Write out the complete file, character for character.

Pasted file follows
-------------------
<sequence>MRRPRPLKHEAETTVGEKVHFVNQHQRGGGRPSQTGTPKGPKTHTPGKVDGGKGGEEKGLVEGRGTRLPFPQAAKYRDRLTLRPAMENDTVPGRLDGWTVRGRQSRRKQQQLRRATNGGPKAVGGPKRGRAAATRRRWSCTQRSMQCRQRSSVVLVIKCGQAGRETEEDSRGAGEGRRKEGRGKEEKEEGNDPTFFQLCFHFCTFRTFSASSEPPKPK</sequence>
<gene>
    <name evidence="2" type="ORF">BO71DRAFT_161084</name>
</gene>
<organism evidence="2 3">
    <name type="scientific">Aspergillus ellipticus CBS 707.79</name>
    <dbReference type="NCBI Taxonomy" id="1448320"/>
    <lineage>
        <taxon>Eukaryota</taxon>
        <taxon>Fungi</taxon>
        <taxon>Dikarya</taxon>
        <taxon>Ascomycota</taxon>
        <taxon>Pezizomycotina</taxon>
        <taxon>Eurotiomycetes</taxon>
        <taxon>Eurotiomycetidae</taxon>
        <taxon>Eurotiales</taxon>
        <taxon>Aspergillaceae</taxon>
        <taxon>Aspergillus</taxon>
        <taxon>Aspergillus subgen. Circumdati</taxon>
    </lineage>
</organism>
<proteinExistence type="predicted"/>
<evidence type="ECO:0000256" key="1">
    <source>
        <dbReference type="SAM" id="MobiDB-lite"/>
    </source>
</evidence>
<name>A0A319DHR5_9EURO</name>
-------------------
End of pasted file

<sequence>MRRPRPLKHEAETTVGEKVHFVNQHQRGGGRPSQTGTPKGPKTHTPGKVDGGKGGEEKGLVEGRGTRLPFPQAAKYRDRLTLRPAMENDTVPGRLDGWTVRGRQSRRKQQQLRRATNGGPKAVGGPKRGRAAATRRRWSCTQRSMQCRQRSSVVLVIKCGQAGRETEEDSRGAGEGRRKEGRGKEEKEEGNDPTFFQLCFHFCTFRTFSASSEPPKPK</sequence>
<gene>
    <name evidence="2" type="ORF">BO71DRAFT_161084</name>
</gene>
<organism evidence="2 3">
    <name type="scientific">Aspergillus ellipticus CBS 707.79</name>
    <dbReference type="NCBI Taxonomy" id="1448320"/>
    <lineage>
        <taxon>Eukaryota</taxon>
        <taxon>Fungi</taxon>
        <taxon>Dikarya</taxon>
        <taxon>Ascomycota</taxon>
        <taxon>Pezizomycotina</taxon>
        <taxon>Eurotiomycetes</taxon>
        <taxon>Eurotiomycetidae</taxon>
        <taxon>Eurotiales</taxon>
        <taxon>Aspergillaceae</taxon>
        <taxon>Aspergillus</taxon>
        <taxon>Aspergillus subgen. Circumdati</taxon>
    </lineage>
</organism>
<proteinExistence type="predicted"/>
<evidence type="ECO:0000256" key="1">
    <source>
        <dbReference type="SAM" id="MobiDB-lite"/>
    </source>
</evidence>
<name>A0A319DHR5_9EURO</name>